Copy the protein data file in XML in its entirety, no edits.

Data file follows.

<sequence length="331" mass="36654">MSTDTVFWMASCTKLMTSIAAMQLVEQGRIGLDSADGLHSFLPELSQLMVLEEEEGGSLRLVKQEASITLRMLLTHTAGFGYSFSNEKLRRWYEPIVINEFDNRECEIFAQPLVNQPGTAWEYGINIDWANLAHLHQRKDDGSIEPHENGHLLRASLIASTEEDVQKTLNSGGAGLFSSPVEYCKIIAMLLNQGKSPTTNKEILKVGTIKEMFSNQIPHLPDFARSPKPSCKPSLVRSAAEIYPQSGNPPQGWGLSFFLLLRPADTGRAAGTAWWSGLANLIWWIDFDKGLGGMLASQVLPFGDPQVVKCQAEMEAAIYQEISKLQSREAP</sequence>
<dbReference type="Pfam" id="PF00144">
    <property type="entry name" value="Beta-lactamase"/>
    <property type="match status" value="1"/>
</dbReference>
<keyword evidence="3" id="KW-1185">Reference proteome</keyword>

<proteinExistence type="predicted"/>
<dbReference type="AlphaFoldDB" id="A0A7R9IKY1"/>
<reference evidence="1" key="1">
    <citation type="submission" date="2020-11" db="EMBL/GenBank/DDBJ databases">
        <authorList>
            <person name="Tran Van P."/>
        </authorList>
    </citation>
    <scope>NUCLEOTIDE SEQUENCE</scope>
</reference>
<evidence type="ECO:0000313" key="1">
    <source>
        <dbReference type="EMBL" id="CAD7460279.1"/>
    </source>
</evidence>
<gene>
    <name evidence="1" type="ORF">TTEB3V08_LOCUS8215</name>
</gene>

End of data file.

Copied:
<sequence length="331" mass="36654">MSTDTVFWMASCTKLMTSIAAMQLVEQGRIGLDSADGLHSFLPELSQLMVLEEEEGGSLRLVKQEASITLRMLLTHTAGFGYSFSNEKLRRWYEPIVINEFDNRECEIFAQPLVNQPGTAWEYGINIDWANLAHLHQRKDDGSIEPHENGHLLRASLIASTEEDVQKTLNSGGAGLFSSPVEYCKIIAMLLNQGKSPTTNKEILKVGTIKEMFSNQIPHLPDFARSPKPSCKPSLVRSAAEIYPQSGNPPQGWGLSFFLLLRPADTGRAAGTAWWSGLANLIWWIDFDKGLGGMLASQVLPFGDPQVVKCQAEMEAAIYQEISKLQSREAP</sequence>
<dbReference type="Pfam" id="PF00144">
    <property type="entry name" value="Beta-lactamase"/>
    <property type="match status" value="1"/>
</dbReference>
<keyword evidence="3" id="KW-1185">Reference proteome</keyword>

<proteinExistence type="predicted"/>
<dbReference type="AlphaFoldDB" id="A0A7R9IKY1"/>
<reference evidence="1" key="1">
    <citation type="submission" date="2020-11" db="EMBL/GenBank/DDBJ databases">
        <authorList>
            <person name="Tran Van P."/>
        </authorList>
    </citation>
    <scope>NUCLEOTIDE SEQUENCE</scope>
</reference>
<evidence type="ECO:0000313" key="1">
    <source>
        <dbReference type="EMBL" id="CAD7460279.1"/>
    </source>
</evidence>
<gene>
    <name evidence="1" type="ORF">TTEB3V08_LOCUS8215</name>
</gene>